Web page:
By Nathan Gill
(Bloomberg) -- Enrique Perez, who’s been building homes for most of his life in Ecuador, is finally going to make one for himself.
Perez is an unlikely beneficiary of the plunge in crude prices. That prompted Ecuador, an OPEC nation, to offer mortgage subsidies to people like Perez, a construction worker.
Ecuador joins Chile, Colombia and Peru in boosting spending on housing -- a politically popular move -- to revive their economies bruised by the worst commodities rout in four years. The Latin American nations are rolling out everything from changes in tax and mortgage laws to increases in infrastructure spending and subsidies for builders.
“The Ecuador government’s idea was to generate a massive housing program focused on middle- and lower-income levels to help boost the economy,” Mario Burbano de Lara, strategic director of Ecuador mortgage lender Mutualista Pichincha, said in an interview. “They saw a fiscally difficult year coming and wanted a new motor for the economy that could create jobs.”
The subsidies, set to start by June, will cut mortgage rates from private banks in half for homes costing up to $70,000, and boost home lending by as much as $420 million this year, according to Economic Policy Minister Patricio Rivera. The total cost for homebuyers could be trimmed by about a third, he said.
The government is using a law approved by Congress last year to force Ecuador’s eight biggest banks, including publicly-traded Banco Pichincha CA and Banco de Guayaquil SA, to provide about $86 million in mortgages in the second quarter, according to the government. The lending requirements will be reviewed quarterly and may change.
The banks didn’t respond to requests for comment.
Banco del Instituto Ecuatoriano de Seguridad Social, the banking arm of Ecuador’s state-run pension fund known as BIESS, will also lower its interest rates to 6 percent for new homes costing up to $70,000. That’s down from an average of 8.6 percent, according to the bank.
BIESS has seen “great interest” in the new lending program, the bank’s press office said. The agency has received 457 applications since April 11 and expects to disburse funds to clients within 89 days of receiving the loan application, it said.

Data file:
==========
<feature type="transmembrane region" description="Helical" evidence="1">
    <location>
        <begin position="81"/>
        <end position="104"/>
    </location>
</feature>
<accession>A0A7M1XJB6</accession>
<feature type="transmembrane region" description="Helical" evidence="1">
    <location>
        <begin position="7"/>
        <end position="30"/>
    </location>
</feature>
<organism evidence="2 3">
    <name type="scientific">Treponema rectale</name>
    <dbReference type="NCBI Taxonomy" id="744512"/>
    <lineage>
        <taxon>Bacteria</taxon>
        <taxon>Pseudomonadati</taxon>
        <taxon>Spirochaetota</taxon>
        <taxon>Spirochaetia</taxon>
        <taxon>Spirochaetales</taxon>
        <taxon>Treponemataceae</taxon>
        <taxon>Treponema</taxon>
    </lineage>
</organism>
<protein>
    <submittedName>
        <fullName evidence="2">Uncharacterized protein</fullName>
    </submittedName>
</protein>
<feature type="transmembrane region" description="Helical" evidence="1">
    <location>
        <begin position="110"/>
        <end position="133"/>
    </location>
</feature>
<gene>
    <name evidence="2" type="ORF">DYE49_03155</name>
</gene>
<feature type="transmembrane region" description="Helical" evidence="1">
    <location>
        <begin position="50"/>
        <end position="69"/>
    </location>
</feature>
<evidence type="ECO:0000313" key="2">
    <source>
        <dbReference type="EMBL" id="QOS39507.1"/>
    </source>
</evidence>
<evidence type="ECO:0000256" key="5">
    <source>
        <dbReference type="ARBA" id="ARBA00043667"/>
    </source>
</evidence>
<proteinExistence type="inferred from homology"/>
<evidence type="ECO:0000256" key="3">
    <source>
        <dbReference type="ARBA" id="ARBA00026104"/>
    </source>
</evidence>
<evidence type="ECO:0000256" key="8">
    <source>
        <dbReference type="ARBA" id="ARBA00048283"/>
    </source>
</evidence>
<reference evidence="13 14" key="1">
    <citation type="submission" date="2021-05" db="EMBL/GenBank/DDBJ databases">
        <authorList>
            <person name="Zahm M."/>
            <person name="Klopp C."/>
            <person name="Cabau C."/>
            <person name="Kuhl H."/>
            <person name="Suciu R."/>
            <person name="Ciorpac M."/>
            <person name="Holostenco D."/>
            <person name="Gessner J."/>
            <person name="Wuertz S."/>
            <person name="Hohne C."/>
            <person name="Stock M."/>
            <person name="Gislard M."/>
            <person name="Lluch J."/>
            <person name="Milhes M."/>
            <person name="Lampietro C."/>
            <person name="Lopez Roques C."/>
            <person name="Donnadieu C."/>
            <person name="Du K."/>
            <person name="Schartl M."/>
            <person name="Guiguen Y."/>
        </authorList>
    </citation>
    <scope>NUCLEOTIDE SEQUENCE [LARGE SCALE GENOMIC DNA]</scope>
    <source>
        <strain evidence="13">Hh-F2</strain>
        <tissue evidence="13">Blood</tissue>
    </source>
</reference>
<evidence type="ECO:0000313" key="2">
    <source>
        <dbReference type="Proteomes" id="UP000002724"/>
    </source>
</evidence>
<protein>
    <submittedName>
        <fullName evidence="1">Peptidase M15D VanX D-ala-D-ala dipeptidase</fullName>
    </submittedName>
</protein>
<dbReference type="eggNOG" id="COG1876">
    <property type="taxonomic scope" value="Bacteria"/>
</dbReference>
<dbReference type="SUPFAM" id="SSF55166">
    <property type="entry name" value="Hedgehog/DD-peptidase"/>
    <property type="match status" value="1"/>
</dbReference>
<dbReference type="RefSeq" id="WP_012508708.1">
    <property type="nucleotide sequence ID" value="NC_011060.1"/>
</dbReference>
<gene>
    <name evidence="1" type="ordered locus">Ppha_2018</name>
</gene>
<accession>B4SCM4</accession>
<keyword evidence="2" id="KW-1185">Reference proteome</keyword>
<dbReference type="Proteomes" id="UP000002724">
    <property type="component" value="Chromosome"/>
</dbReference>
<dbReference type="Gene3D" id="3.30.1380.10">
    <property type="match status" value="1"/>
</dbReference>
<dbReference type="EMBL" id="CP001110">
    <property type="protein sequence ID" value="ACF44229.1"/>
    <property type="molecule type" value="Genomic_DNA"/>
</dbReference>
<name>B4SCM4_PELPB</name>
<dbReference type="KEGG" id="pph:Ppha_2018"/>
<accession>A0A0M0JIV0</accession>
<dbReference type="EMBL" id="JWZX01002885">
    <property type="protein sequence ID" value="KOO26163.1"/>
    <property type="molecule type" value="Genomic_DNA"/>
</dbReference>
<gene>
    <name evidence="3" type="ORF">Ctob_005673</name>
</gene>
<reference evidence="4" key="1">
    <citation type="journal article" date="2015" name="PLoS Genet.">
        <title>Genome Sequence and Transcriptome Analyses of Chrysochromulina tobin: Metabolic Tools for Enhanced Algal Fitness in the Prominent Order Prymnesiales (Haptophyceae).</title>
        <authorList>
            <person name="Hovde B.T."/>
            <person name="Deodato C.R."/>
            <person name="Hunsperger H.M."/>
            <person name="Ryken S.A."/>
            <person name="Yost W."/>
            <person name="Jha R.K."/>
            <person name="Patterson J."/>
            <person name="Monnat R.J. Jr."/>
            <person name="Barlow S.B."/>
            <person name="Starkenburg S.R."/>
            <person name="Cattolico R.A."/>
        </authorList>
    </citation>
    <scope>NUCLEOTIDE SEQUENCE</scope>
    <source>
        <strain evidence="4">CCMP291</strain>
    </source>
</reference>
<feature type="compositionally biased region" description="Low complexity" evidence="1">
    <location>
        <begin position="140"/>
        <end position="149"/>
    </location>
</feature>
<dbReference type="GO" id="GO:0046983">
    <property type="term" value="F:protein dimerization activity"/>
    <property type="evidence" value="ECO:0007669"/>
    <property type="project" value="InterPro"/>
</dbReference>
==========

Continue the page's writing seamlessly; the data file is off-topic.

In Chile, where laws require the government to save windfall profits from its copper exports, President Michelle Bachelet plans to spend an extra $1.2 billion on an affordable-housing program this year. Prices for copper, Chile’s biggest export, have fallen about 10 percent since their peak last year in July.
Colombia’s President Juan Manuel Santos said in February that his government planned to “neutralize” the negative effects from the fall in oil prices by providing support for construction and housing. The government, which depends on revenue from oil -- the nation’s biggest export -- will build 400,000 homes for low-income families through 2018.
Officials are also seeking changes to laws to allow financial institutions to issue mortgage-backed bonds linked to loans in pesos to boost lending.
Last year, Peru, the world’s third-biggest copper producer, announced a series of tax changes to help accelerate construction of houses and buildings as well as three emergency spending plans. The government said in January it would help finance $7 billion of projects to offset a slump in mining and a sagging economy.
Unlike its Andean neighbors, Ecuador has already spent its savings from the oil boom and has little cash to help pay for housing. Under Ecuador’s new law, which was passed at the urging of President Rafael Correa, the government plans to tap about $185 million of private banks’ deposit reserves held by the central bank to fund the program.
“The interesting part of this program is that the government wanted to use the financial system’s own reserves to fund the subsidy,” Mutualista Pichincha’s Burbano de Lara said. “They didn’t want to use any state funds for this.”
The use of reserves shouldn’t put the financial system at risk because the amount is a fraction of the nation’s total deposits of $26.8 billion, said Vicente Albornoz, dean of the Universidad de las Americas business school in Quito.
With the country’s oil price averaging about 40 percent less than the $79.70-a-barrel forecast in this year’s budget, Correa, a self-described revolutionary socialist, has had to cut spending for the first time since taking office in 2007. He pushed controversial legislation through Congress last month eliminating a 40 percent subsidy for state pensions.
Ecuador’s economy, South America’s seventh-biggest, expanded in 2014 at its slowest pace in four years and is on track to lose more steam this year, according to the government.
In a sign of how desperate the country is to prop up spending, Ecuador in March sold the world’s most expensive bond in 13 years, with an interest rate of 10.5 percent. Six years ago, Ecuador defaulted on the nation’s 10-percent notes.
“Ecuador is facing a perfect storm right now in that this has been an economy that’s highly dependent on public spending for stimulus and growth,” Eurasia Group analyst Risa Grais-Targow said. “They’re knocking on every door and exploring every option that they have.”
Ecuador’s economy, finance and housing ministries didn’t respond to requests for comment.
The housing program should offset an expected slowdown for builders and mortgage lenders, according to Mutualista Pichincha’s Burbano de Lara. He said the subsidies will likely keep mortgage lending at the bank on course to reach about $100 million this year, preventing what otherwise would be about a $20 million slide.
For Perez, 51, the subsidy means he can finally move his wife and four kids out of their rented two-bedroom apartment.
“Before, we were thinking we could afford a one-bedroom apartment,” Perez said. “Now, with these new terms, we’re going to see if we can do something better with a house.”